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Paw Balm Recipe

25Jan10

As we discussed before winter can be especially harsh on your dog’s paws. I wanted to share with you a recipe for all natural paw balm, along with a great foot soak for your pet prior to applying the balm (this also works great for people too!).

Natural Paw Balm
1 part beeswax
1 part olive oil or avocado oil
1 pinch borax
Purchase cosmetic grade beeswax and follow the manufacturer’s instructions for melting (this is often sold at craft stores for making homemade lip balm). Once the wax is melted, slowly add the olive oil or other edible oil, mix this until it is of a whipped consistency and add the pinch of borax. Remember that the dog will lick its feet after the balm is applied, so all of the ingredients must be edible and of current non-spoilage date. Store the balm in an airtight container to avoid spoilage or discoloration. Just a few smudges of this on each pad will go a long way. Rub it is well, and be sure not to make a mess of the hair around the pads.

Soak your pet’s paws in Epsom salt with purified water (1-2 tbs pet gallon of water) for 5-10 minutes before applying the paw balm for best results.

Thanks to Chris Sertzel for this great recipe!


One of the most important things you can do in caring for your dog’s grooming needs is choosing a good groomer for both you and your dog. You need to be able to trust your groomer to not only do their job well and with compassion, but let you know when they notice things out of the norm with your dog.  So how do you pick a groomer that’s great for both of you? There are some easy steps to follow to make your search a bit easier.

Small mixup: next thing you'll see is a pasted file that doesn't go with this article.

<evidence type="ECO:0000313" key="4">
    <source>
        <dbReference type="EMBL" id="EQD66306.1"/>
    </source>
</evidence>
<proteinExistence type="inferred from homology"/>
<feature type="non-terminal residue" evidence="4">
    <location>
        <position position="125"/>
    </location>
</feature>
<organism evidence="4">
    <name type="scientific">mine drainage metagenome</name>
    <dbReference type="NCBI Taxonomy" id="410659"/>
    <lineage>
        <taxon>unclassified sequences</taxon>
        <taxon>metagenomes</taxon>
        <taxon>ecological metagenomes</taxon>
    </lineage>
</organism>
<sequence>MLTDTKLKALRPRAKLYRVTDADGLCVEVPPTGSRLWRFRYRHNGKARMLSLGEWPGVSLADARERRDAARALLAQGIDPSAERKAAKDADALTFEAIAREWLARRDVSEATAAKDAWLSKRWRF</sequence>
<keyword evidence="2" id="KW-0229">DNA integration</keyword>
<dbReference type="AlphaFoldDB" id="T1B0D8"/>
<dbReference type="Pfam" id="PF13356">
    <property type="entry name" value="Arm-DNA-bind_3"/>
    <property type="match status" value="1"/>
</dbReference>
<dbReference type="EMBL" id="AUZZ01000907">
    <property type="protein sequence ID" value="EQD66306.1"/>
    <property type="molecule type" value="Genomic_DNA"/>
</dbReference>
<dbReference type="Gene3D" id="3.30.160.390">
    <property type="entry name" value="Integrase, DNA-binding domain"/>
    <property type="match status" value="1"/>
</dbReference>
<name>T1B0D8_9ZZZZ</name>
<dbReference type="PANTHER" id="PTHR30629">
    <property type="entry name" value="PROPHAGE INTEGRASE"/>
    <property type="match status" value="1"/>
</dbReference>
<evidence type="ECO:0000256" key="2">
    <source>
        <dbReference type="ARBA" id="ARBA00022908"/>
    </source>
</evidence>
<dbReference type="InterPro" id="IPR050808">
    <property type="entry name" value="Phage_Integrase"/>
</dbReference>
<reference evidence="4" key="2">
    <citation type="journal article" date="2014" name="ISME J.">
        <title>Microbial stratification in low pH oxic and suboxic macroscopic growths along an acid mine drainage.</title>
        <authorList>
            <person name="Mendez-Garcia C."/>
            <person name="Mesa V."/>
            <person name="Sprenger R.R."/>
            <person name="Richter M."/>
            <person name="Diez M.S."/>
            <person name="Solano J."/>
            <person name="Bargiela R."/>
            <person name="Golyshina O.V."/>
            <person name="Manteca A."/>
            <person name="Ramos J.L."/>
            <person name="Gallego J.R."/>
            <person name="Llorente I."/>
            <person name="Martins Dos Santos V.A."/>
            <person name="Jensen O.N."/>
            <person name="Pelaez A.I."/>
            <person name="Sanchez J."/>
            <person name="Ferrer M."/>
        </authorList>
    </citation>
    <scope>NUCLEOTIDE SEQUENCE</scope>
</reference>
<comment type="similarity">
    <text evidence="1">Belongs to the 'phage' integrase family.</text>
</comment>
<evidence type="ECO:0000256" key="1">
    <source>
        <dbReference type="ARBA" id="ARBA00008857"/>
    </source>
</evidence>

Listen to your friends that have dogs. If they have a groomer that they love, go check them out! Referrals are the easiest way to find a groomer that you know if trustworthy and going to value you and your pet first. But what if you don’t have any friends who get their dogs groomed?

Look online, in the yellow pages, and at FindAGroomer.com to find local groomers. Call them up and ask to visit their shop, and if they have time to meet your dog. Many people try to choose salons based on how their pet first reacts when entering them. This is not always the best way to judge because pets often become uncomfortable in new places, especially those with a lot of activity. Here are some key things to look at and discuss when meeting a perspective groomer:

1. Is the salon clean?

This doesn’t mean that the salon has no hair on the floor etc, but does it look well-maintained and with minimal amounts of hair on the floor.

2. Do dogs existing the salon smell and look clean?

3. Does the groomer take time to get to know you and your dog?

4. Do they discuss your dog’s potential grooming needs and are they upfront with the price?

5. How long is the wait to get an appointment with the groomer?

6. Are you comfortable with the groomer? Do they seem inviting and knowledgable?

Kim Walker of Poochie’s Parlor also wrote a great article on the subject. If you have any questions feel free to write comments below, or if you feel there are other important things to look for when choosing a groomer, add them in the comments!


Dry skin is a common problem for most dogs during these cold dry winter months which can lead to hair loss if not cared for properly, but what can you do at home to help your baby’s skin stay healthy? We will outline some basic things you can do at home and with your groomer to make sure your dog stays comfy all winter long.